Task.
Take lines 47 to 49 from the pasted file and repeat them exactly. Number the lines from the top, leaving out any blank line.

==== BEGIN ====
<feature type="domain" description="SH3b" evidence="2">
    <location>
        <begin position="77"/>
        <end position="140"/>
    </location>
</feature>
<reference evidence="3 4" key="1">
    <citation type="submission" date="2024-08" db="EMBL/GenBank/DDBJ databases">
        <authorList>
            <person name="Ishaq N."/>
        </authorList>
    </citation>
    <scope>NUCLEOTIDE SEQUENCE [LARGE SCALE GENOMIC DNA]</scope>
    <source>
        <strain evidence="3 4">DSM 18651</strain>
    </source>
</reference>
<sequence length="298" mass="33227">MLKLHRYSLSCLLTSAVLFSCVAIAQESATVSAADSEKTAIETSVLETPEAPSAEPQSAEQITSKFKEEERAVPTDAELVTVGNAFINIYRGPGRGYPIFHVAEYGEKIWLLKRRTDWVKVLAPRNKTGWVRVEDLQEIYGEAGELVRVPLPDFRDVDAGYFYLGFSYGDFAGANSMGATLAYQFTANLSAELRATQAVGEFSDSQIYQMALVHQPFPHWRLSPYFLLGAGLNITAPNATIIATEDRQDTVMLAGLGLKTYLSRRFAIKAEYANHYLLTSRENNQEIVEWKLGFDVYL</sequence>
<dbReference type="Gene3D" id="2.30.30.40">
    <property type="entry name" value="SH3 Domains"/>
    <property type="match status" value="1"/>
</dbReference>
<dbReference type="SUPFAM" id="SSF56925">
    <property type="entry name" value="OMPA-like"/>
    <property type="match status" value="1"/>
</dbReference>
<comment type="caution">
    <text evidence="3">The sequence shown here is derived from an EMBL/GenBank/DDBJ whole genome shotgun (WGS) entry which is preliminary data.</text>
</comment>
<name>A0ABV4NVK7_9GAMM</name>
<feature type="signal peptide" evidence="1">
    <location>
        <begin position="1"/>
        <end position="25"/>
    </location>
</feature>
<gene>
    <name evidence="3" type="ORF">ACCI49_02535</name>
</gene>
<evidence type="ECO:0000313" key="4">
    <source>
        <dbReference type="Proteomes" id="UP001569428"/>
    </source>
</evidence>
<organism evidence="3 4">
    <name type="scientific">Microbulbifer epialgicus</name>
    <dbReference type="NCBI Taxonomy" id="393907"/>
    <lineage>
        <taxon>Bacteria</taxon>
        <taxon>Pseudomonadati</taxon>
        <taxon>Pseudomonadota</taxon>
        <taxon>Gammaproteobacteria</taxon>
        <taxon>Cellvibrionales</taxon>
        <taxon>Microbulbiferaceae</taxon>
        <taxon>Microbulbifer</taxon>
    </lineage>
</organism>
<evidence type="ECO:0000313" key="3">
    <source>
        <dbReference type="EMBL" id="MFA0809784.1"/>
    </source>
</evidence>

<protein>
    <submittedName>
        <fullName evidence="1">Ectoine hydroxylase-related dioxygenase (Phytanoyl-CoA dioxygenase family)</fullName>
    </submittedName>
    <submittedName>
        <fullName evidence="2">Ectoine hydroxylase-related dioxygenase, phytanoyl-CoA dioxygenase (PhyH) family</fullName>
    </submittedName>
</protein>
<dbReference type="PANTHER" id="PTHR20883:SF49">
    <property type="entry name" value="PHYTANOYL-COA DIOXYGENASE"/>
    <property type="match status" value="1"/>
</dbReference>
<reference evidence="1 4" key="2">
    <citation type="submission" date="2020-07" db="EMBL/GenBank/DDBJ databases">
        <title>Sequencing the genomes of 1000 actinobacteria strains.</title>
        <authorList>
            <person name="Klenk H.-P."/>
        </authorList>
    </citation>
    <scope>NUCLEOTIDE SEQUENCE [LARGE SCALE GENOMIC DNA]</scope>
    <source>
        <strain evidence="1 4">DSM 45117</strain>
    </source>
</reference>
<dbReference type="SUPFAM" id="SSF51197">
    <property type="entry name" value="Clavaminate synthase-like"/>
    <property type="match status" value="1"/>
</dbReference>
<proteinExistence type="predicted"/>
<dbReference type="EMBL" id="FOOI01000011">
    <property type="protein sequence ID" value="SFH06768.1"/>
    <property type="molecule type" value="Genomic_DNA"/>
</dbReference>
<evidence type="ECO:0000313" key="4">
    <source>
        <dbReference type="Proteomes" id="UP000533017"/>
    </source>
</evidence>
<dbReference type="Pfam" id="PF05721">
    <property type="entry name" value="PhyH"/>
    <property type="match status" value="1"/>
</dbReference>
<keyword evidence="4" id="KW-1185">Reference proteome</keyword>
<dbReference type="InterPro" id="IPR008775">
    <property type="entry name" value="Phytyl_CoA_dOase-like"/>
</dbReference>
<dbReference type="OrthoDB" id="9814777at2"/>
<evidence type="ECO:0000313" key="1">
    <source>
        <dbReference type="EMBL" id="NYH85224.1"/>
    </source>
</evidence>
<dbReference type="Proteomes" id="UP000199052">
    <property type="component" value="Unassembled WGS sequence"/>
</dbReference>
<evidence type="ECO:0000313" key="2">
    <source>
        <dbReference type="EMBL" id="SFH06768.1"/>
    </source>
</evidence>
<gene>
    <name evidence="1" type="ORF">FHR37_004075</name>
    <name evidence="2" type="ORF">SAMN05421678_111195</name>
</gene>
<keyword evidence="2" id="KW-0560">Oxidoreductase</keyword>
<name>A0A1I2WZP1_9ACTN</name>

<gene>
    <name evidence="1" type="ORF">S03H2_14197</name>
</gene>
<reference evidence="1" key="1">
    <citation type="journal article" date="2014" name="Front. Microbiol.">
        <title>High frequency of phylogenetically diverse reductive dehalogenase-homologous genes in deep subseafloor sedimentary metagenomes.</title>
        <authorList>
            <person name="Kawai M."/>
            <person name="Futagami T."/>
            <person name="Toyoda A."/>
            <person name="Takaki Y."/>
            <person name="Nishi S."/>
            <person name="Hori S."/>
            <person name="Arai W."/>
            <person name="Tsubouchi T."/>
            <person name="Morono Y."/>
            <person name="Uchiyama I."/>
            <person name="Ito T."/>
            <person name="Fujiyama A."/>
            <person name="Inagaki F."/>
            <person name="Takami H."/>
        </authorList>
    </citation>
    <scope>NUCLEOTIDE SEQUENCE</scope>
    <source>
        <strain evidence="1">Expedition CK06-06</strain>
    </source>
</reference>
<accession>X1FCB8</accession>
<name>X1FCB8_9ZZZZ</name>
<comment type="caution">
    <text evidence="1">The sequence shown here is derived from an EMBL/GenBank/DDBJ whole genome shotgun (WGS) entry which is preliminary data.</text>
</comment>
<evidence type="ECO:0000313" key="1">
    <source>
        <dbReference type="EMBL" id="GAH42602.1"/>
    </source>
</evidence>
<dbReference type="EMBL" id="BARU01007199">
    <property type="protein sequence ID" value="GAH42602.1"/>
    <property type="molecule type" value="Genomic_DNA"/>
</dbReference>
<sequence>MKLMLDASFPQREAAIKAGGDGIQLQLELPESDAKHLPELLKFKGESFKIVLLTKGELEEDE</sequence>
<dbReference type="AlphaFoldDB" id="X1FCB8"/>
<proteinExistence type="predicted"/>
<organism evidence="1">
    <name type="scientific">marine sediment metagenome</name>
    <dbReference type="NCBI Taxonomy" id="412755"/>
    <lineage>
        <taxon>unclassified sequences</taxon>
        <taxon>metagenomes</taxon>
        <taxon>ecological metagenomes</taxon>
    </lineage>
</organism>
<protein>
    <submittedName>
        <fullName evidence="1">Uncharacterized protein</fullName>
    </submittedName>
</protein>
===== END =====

    <dbReference type="NCBI Taxonomy" id="393907"/>
    <lineage>
        <taxon>Bacteria</taxon>